RE: Breaking into the tech writing job market

Subject: RE: Breaking into the tech writing job market
From: "Damien Braniff" <Damien -dot- Braniff -at- asg -dot- com>
To: "TECHWR-L" <techwr-l -at- lists -dot- techwr-l -dot- com>
Date: Fri, 11 Aug 2006 08:24:12 +0100

What do you NEED to be a technical writer? To me you need (forget the
order - we've been there already more than once!):
1 To be able to write. This isn't simply about good language
skills - we've all come across enough 'well written' manuals to know
that that is not enough. It's not just the language, we need to have a
whole host of other writing skill (as mentioned in a previous post) -
who the audience is, what they need, how to provide it, what level to
pitch it at and so on.

So how do we get it? Hopefully we'll get the basic (language) skills at
school and expand them though college (whatever the degree) but we DO
need to expand them.

2 We need to know WHAT we're writing about - we need to have the
level of expertise that is required to be able to write meaningfully for
the audience. The level needed can range from minimal (e.g. a user guide
for a very simple piece of software where our expertise in using it is
enough) to real expert (e.g. documenting complex software for
engineers/programmers where we need to get down and dirty and understand
the code itself) and just about everything in between. Linked with (1)
we need to know how to 'temper' out expertise and provide the
information needed, not what we know!

That, in a (very small!) nutshell is what we need to be TWers - so where
do we start? In many ways it's like any other job - you start at the
bottom and work your way up. If you're an engineer you may start as an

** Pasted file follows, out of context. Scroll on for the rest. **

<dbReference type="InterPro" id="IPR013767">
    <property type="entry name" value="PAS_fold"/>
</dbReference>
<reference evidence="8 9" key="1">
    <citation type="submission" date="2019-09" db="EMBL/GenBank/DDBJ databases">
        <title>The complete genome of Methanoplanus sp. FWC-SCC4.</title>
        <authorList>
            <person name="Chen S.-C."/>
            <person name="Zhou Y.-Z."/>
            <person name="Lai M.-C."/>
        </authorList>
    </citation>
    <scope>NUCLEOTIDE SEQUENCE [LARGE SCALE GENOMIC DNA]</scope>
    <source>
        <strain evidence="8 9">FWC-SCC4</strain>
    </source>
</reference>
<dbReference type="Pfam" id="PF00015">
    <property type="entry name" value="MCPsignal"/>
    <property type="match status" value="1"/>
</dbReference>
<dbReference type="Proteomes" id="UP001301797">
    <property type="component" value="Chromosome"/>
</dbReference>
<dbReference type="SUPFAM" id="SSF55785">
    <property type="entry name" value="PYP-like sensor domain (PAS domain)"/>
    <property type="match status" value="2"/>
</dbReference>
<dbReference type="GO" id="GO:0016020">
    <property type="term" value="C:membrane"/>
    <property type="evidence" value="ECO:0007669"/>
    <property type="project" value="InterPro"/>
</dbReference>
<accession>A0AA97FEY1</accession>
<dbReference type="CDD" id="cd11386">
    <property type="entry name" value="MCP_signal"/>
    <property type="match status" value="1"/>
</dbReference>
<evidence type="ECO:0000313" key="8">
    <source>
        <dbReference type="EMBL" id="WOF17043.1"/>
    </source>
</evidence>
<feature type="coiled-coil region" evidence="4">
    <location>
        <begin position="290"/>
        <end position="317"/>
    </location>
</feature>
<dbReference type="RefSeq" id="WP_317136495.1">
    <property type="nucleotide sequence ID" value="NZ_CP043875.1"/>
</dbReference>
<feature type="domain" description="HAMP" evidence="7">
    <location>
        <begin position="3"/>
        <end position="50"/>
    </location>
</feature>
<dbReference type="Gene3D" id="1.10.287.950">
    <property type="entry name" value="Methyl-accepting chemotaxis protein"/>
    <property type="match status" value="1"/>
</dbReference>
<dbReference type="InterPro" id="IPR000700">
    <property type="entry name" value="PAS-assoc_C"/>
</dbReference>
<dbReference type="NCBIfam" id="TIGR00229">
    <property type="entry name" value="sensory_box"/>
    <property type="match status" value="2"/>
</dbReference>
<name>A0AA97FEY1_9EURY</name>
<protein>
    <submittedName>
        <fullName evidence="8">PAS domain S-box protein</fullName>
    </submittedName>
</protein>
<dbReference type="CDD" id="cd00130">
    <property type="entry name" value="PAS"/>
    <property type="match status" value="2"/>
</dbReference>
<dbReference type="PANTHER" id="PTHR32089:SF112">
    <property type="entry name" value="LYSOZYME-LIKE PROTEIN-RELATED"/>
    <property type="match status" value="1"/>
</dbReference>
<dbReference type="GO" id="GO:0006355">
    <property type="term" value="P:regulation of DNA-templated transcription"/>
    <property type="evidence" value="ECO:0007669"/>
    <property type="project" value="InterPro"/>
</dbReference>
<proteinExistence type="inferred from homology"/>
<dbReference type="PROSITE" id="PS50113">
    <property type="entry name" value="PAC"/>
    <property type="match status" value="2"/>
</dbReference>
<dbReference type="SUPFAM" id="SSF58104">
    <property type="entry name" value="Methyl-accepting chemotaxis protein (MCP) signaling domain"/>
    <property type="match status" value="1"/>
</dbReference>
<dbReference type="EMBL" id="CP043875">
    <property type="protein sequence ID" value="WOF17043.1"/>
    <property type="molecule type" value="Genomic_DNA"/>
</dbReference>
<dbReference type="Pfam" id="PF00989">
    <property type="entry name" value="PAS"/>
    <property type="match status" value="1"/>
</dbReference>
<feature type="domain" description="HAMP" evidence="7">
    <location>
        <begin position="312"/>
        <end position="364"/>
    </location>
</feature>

apprentice, go to junior engineer, to engineer and on to senior
engineer, progressing up the ladder as you SHOW you can do the job. You
show you can do it by DOING IT, possibly picking up various
accreditations along the way.

For a TWer, you follow essentially the same route - start as a
junior/trainee writer and work your way up. For an engineer you may get
your job because you've a degree in electrical engineering or whatever
it may be. For a TWer, you MAY have a TW certificate to get you started
but, if you've not gone that route you'll need something to SHOW you can
write - your portfolio. When you're starting this can be almost anything
- manual for open source software, etc. Something to get your foot in
the door and then you start to learn - from your peers, this list,
anywhere you can.

(It's a bit like your driving test - once you pass and are driving
regularly, that's when you become a good driver!)


Damien Braniff
Sr. Technical Writer
damienb -at- asg -dot- com

Waterfront Plaza
8, Lagan Bank Road
Belfast, N. Ireland BT1 3LR
Tel: +44 (0) 28.9072.3124
Fax: +44 (0) 28.9072.3324



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